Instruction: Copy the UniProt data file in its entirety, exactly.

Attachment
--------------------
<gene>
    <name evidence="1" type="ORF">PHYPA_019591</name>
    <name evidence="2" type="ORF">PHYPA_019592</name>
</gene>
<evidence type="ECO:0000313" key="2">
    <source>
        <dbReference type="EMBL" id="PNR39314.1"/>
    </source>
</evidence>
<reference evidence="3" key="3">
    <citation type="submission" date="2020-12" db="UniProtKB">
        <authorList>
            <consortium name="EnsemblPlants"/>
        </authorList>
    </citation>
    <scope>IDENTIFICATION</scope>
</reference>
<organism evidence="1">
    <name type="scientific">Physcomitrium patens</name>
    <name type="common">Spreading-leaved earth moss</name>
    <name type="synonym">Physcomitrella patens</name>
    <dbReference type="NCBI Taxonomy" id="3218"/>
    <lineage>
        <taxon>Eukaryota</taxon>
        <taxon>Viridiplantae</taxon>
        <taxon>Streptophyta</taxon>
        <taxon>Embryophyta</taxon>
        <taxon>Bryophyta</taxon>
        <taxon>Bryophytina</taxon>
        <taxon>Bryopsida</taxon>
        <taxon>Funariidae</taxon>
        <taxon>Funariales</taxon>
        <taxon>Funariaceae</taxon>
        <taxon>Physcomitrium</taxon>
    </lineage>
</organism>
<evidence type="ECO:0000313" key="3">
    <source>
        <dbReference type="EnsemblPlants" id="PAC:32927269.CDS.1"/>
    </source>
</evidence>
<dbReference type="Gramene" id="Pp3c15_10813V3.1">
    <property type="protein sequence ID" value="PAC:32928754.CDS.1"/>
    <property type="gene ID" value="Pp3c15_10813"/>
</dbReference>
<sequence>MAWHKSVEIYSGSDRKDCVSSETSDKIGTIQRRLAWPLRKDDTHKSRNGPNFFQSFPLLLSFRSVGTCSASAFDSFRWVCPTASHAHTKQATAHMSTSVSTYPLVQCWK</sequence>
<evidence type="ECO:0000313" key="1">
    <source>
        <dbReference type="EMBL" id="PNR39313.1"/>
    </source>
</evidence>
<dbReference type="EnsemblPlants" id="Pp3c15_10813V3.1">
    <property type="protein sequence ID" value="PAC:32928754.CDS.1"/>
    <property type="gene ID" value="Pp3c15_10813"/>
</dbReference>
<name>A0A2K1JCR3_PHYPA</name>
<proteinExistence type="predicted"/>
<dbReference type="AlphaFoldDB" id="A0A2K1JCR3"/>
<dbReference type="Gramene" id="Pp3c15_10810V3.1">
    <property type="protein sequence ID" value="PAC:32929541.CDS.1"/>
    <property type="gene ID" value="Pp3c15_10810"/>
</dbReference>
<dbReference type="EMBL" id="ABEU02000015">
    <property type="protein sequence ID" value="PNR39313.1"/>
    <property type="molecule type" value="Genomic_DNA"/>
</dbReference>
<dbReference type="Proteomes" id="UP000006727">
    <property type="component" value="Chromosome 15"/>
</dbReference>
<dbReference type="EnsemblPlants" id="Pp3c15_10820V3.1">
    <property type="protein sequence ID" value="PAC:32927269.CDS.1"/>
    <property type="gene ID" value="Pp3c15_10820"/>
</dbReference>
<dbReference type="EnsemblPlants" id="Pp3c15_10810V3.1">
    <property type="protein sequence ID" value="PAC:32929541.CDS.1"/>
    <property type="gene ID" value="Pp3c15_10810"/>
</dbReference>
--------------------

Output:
<gene>
    <name evidence="1" type="ORF">PHYPA_019591</name>
    <name evidence="2" type="ORF">PHYPA_019592</name>
</gene>
<evidence type="ECO:0000313" key="2">
    <source>
        <dbReference type="EMBL" id="PNR39314.1"/>
    </source>
</evidence>
<reference evidence="3" key="3">
    <citation type="submission" date="2020-12" db="UniProtKB">
        <authorList>
            <consortium name="EnsemblPlants"/>
        </authorList>
    </citation>
    <scope>IDENTIFICATION</scope>
</reference>
<organism evidence="1">
    <name type="scientific">Physcomitrium patens</name>
    <name type="common">Spreading-leaved earth moss</name>
    <name type="synonym">Physcomitrella patens</name>
    <dbReference type="NCBI Taxonomy" id="3218"/>
    <lineage>
        <taxon>Eukaryota</taxon>
        <taxon>Viridiplantae</taxon>
        <taxon>Streptophyta</taxon>
        <taxon>Embryophyta</taxon>
        <taxon>Bryophyta</taxon>
        <taxon>Bryophytina</taxon>
        <taxon>Bryopsida</taxon>
        <taxon>Funariidae</taxon>
        <taxon>Funariales</taxon>
        <taxon>Funariaceae</taxon>
        <taxon>Physcomitrium</taxon>
    </lineage>
</organism>
<evidence type="ECO:0000313" key="3">
    <source>
        <dbReference type="EnsemblPlants" id="PAC:32927269.CDS.1"/>
    </source>
</evidence>
<dbReference type="Gramene" id="Pp3c15_10813V3.1">
    <property type="protein sequence ID" value="PAC:32928754.CDS.1"/>
    <property type="gene ID" value="Pp3c15_10813"/>
</dbReference>
<sequence>MAWHKSVEIYSGSDRKDCVSSETSDKIGTIQRRLAWPLRKDDTHKSRNGPNFFQSFPLLLSFRSVGTCSASAFDSFRWVCPTASHAHTKQATAHMSTSVSTYPLVQCWK</sequence>
<evidence type="ECO:0000313" key="1">
    <source>
        <dbReference type="EMBL" id="PNR39313.1"/>
    </source>
</evidence>
<dbReference type="EnsemblPlants" id="Pp3c15_10813V3.1">
    <property type="protein sequence ID" value="PAC:32928754.CDS.1"/>
    <property type="gene ID" value="Pp3c15_10813"/>
</dbReference>
<name>A0A2K1JCR3_PHYPA</name>
<proteinExistence type="predicted"/>
<dbReference type="AlphaFoldDB" id="A0A2K1JCR3"/>
<dbReference type="Gramene" id="Pp3c15_10810V3.1">
    <property type="protein sequence ID" value="PAC:32929541.CDS.1"/>
    <property type="gene ID" value="Pp3c15_10810"/>
</dbReference>
<dbReference type="EMBL" id="ABEU02000015">
    <property type="protein sequence ID" value="PNR39313.1"/>
    <property type="molecule type" value="Genomic_DNA"/>
</dbReference>
<dbReference type="Proteomes" id="UP000006727">
    <property type="component" value="Chromosome 15"/>
</dbReference>
<dbReference type="EnsemblPlants" id="Pp3c15_10820V3.1">
    <property type="protein sequence ID" value="PAC:32927269.CDS.1"/>
    <property type="gene ID" value="Pp3c15_10820"/>
</dbReference>
<dbReference type="EnsemblPlants" id="Pp3c15_10810V3.1">
    <property type="protein sequence ID" value="PAC:32929541.CDS.1"/>
    <property type="gene ID" value="Pp3c15_10810"/>
</dbReference>